Optimizing mechanical thrombectomy in acute ischemic stroke in response to COVID-19

Written by Professor Kyriakos Lobotesis

In the last 20 years death rates from stroke have fallen as a result of improved therapies and faster access to treatment [1]. It is predicted that between 2017 and 2047, the number of people with stroke across Europe will increase by 27% to 2.58 million cases [2]. The combination of a decrease in deaths from stroke with an increase in the actual stroke events, means more people will be surviving with the sequalae of stroke. Indeed, it is predicted that there will be 2.5 million more stroke survivors in Europe in 2047 (12.11 million) compared with 2017 (9.53 million) [2].

Around 85% of strokes are ischemic, with a large proportion of those caused by large artery occlusion [3]. The time taken to seek care is a crucial factor and delays can have long-lasting consequences. A retrospective cohort study of 6756 individuals with large vessel occlusion in acute ischemic stroke (median pre-treatment National Institutes of Health Stroke Scale score of 17 [IQR, 12–22]) found that 27.4% (101/368) were free from disability (Modified Ranking Scale [mRS] 0–1) at discharge and 35.3% (130/368) were functionally independent (mRS 0–2) at discharge when treated with endovascular reperfusion therapy up to 2 hours after last known well time. That compared with 13.4% (235/1755) and 21.4% (376/1755) respectively of those treated 241 to 360 minutes after last known well time [4].

Morbidity and mortality from stroke have been further impacted by the COVID-19 pandemic, particularly in light of evidence of delays in the treatment of ischemic stroke. People’s fears regarding COVID-19 has been partly responsible for delays in patients seeking help for acute ischemic stroke. Anecdotally, doctors in some areas have reported a fall in the number of acute cardiovascular and cerebrovascular emergencies [5–7]. There have also been reports of significant reductions in the number of stroke patients accessing services compared with 2019 [8]. Data from 12 institutions in six US states show that the time between last known well time and presentation at a comprehensive stroke center increased by an average of 160 minutes from baseline (March 2019; 442 minutes) to the COVID period (March 2020; 603 minutes, p < 0.03). There was no significant difference in disease severity at baseline [9].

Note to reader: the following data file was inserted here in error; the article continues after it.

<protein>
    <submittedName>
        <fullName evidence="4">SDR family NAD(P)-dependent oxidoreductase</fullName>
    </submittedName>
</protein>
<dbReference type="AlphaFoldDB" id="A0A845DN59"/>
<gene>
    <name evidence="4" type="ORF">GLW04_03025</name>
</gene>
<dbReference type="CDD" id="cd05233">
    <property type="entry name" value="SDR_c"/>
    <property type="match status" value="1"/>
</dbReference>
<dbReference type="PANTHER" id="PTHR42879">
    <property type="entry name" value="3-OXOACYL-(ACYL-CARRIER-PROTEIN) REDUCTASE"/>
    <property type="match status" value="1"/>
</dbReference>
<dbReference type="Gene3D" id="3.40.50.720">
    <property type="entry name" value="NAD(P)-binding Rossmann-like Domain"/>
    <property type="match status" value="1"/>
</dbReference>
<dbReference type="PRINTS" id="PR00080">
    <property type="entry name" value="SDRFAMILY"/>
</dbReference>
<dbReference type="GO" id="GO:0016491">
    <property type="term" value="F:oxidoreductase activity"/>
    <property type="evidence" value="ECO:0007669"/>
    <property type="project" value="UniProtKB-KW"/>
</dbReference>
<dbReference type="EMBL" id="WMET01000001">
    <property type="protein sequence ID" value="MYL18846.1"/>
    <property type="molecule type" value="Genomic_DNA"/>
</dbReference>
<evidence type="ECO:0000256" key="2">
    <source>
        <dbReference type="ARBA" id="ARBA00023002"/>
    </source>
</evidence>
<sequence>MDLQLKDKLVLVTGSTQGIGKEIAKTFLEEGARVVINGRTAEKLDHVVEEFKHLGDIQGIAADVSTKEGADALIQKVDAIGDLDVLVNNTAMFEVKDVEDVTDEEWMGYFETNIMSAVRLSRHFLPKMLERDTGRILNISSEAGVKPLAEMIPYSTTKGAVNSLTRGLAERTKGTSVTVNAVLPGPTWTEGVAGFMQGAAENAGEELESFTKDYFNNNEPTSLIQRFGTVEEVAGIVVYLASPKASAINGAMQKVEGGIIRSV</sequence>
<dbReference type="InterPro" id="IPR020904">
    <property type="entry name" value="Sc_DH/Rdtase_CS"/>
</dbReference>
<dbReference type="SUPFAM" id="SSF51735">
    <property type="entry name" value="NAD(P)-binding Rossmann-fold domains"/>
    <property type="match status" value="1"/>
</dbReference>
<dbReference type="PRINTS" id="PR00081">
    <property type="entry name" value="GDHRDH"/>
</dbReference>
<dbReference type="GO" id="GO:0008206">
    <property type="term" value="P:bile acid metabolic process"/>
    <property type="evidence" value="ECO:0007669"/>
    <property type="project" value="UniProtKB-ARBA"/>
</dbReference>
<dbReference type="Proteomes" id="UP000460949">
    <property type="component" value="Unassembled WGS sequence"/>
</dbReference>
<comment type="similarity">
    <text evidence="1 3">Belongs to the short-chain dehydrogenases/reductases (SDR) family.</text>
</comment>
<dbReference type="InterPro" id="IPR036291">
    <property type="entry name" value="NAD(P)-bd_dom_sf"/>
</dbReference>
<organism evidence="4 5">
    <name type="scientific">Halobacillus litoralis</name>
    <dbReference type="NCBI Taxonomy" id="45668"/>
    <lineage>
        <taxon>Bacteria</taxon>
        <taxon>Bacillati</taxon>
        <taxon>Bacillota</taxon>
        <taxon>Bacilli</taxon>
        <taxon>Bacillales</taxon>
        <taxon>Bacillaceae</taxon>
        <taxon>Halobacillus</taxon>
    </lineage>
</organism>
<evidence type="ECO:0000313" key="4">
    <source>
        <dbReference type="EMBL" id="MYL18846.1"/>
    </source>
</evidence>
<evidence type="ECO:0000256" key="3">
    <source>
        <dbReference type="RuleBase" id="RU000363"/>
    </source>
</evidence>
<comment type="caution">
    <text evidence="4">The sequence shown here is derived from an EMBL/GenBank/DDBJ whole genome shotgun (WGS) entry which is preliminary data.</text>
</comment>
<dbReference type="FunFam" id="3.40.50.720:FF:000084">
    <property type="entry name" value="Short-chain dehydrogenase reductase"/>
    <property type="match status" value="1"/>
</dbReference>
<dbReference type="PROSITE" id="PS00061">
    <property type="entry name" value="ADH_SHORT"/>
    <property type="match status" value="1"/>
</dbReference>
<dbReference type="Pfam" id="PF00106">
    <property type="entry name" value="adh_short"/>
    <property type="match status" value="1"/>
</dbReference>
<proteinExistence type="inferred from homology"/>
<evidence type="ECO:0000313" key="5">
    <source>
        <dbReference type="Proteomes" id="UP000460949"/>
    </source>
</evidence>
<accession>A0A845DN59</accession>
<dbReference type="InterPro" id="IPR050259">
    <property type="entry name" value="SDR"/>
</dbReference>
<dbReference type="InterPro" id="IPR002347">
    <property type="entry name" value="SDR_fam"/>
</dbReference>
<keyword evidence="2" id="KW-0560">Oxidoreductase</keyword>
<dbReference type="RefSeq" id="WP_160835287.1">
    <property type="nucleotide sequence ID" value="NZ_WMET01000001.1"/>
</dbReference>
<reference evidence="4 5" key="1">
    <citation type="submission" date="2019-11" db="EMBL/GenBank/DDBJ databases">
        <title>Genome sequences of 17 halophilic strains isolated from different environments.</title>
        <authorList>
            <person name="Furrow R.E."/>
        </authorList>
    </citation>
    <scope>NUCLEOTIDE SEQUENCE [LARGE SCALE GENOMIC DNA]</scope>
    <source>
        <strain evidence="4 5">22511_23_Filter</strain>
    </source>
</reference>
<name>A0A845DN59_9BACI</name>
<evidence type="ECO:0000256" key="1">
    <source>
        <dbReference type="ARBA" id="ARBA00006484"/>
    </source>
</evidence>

Evidence of a link between COVID-19 infection and stroke is increasing. Those hospitalized as a result of infection with the virus are at higher risk of ischemic stroke compared with patients with respiratory conditions. A retrospective case-controlled study conducted in six hospitals in New York (USA) found an independent significant association between acute ischemic stroke and COVID-19 infection (OR: 3.9; 95% CI, 1.7–8.9; p = 0.001). The average age for cases and controls was 65.5 ± 15.3 years and 68.8 ± 13.2 years, respectively. 46.3% of patients with acute ischemic stroke had a COVID-19 infection compared with 18.3% of controls (p = 0.001). Cases (n = 41) had vascular imaging-confirmed acute ischemic stroke and controls (n = 82) had no stroke, again confirmed by vascular imaging [10]. The risk of stroke associated with COVID-19 infection among younger patients may also be higher than among older patients. Indeed, some data suggest there is a 7.6-fold increase in the odds of stroke with COVID-19 compared with influenza [11].

Stroke in patients with COVID-19 infection may result from coagulopathy; endothelial cells damaged by SARS-CoV-2 activate inflammatory and thrombotic pathways. Thrombocytopenia with elevated D-dimer and C-reactive protein along with thrombocytopenia seen in patients with severe COVID-19 and stroke suggest an association of the virus with a microangiopathic mechanism. Atrial fibrillation or destabilized carotid plaque as a result of acute inflammation following acute infection may also be a factor in causing acute ischemic stroke [12].

In common with other areas of medicine, the COVID-19 pandemic has challenged medical teams caring for people with stroke. As a result, there have been numerous changes in the traditional clinical pathways and the way services are delivered in acute stroke. These include the introduction of ‘new ways’ of working during the ongoing pandemic with the introduction of a number of infection prevention and control measures like the use of personal protective equipment, virtual working and all the precautions in place to reduce the spread of infection. Rapid testing and rapid cleaning has allowed the treatment of COVID-19 and non-COVID-19 stroke patients in parallel with as little delay as possible [13]. The continual assessment of the available evidence/science and guidance from governments, professional bodies and associations, has been a challenge within itself.